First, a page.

I’m a product of rider education. Before I logged my first mile on the street, I spent two weekends on the range, attending an MSF-certified beginning rider’s course in Connecticut. Later, I became a CMSP instructor for the State of California and taught a similar program. Throughout all my years of riding, I’ve attended six different riding schools, some of them multiple times. Additionally, I’ve been fortunate enough to work and ride with some of the most talented motorcyclists around. So, given the folks I ride with, I feel like I am a perpetual student. That’s a good thing. Motorcycling is a sport that offers tremendous rewards to those who pay attention. And you should, because the costs of inattention can be very high.
Being the resident sportbike guy at MO didn’t just happen overnight. I’ve been fortunate enough to have some good mentors in my early days of riding that prevented me from riding myself straight off a cliff. Then, through the perks that come with a job like this, I’ve been extremely lucky to receive the coaching of some of the best riders – and teachers – this sport has to offer.
Taking this job with Motorcycle.com has opened up an unbelievable set of opportunities for me. I’ve had the chance to ride some amazing motorcycles in some of the most awe-inspiring places. If you’d asked me when I moved from the Midwest ten years ago if I thought I would’ve had the experiences I’ve had so far, even though I’ve always been hopeful, I couldn’t have imagined just how incredible it has been. Not a day goes by, even the long ones in front of a computer, that I’m not truly grateful for this.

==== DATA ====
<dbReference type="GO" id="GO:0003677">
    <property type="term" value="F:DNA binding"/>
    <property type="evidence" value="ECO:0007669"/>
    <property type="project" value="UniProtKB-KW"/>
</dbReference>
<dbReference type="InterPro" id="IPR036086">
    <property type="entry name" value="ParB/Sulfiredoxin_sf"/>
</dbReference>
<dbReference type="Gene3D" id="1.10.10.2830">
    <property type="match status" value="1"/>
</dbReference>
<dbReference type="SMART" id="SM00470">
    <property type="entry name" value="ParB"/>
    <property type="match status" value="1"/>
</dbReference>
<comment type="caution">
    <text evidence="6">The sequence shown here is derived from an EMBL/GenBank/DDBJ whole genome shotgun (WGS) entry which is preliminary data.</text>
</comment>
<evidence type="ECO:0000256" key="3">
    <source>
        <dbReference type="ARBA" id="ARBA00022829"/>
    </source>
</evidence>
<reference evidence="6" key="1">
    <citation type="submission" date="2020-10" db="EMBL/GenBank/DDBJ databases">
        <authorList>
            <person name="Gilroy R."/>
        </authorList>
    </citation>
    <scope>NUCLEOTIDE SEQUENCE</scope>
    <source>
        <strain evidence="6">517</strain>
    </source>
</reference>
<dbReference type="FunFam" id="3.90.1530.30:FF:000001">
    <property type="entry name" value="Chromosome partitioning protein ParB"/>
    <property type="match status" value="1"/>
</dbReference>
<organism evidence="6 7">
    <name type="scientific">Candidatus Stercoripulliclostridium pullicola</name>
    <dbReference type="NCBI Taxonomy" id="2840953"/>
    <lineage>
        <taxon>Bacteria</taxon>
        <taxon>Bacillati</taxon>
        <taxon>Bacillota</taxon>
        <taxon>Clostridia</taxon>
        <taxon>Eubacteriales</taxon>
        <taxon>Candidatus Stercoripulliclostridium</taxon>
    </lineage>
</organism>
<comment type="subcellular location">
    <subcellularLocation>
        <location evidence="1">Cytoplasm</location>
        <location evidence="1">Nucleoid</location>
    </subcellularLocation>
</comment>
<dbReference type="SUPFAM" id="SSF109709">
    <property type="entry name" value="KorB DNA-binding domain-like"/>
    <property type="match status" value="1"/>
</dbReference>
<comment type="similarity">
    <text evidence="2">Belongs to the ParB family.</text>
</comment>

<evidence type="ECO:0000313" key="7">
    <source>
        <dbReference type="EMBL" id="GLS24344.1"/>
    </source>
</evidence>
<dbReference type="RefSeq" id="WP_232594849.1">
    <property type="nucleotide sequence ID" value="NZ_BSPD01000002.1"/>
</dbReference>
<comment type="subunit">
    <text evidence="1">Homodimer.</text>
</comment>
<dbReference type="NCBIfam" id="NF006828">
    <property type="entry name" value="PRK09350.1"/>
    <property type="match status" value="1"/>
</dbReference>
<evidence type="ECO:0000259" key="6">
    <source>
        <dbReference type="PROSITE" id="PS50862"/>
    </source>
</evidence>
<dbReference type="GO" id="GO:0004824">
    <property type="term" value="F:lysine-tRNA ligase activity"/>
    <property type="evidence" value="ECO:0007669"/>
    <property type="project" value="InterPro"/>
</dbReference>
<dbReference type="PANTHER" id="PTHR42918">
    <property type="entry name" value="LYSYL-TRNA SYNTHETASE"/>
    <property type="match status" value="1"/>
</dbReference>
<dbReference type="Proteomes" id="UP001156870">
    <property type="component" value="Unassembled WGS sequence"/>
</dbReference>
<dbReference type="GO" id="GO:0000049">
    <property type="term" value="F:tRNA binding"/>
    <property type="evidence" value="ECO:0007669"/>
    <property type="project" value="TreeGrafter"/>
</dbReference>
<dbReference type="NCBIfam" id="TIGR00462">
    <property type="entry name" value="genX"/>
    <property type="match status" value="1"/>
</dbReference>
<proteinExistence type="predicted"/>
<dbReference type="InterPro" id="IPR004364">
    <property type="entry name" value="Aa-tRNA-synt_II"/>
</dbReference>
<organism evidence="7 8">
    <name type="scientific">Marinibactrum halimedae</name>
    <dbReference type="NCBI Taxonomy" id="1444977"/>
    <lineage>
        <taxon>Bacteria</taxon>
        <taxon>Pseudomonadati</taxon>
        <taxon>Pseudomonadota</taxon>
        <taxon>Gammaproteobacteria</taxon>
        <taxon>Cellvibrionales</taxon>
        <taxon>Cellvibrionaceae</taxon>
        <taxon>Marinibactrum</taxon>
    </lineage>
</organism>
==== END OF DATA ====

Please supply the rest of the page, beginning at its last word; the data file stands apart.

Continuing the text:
For many, the thought of going to school has never been very exciting – I know I spent a large chunk of my youth counting down the days until school was over. But really, the reason many of us couldn’t wait to get leave the classroom was because the subjects were pretty boring. While we were physically in the classroom, our minds kept wandering to the one thing we’d rather be doing – riding motorcycles!
Having grown up in a gearhead household, I was fortunate enough to be surrounded with bikes and cars from a very young age. My father split his weekends between teaching my brother how to ride enduro bikes and teaching me how to get faster in go-karts. The constant theme was one of being the best you can at operating your power toys, and surrounding yourself with people who can teach you how to get better, faster and safer along the way.
Riding a motorcycle is relatively easy. Riding a motorcycle well is a little harder. And riding one well enough to bring home a trophy or two is another level entirely. Fortunately for us mere mortals looking to cut down our lap times, there are several schools around the country offering top-shelf instruction to help you ride faster. As a convenient byproduct, learning the proper techniques for faster riding also makes one a safer rider, too. Because remember, to finish first you first must finish. As we said before, there are several track schools out there. These are just a few examples.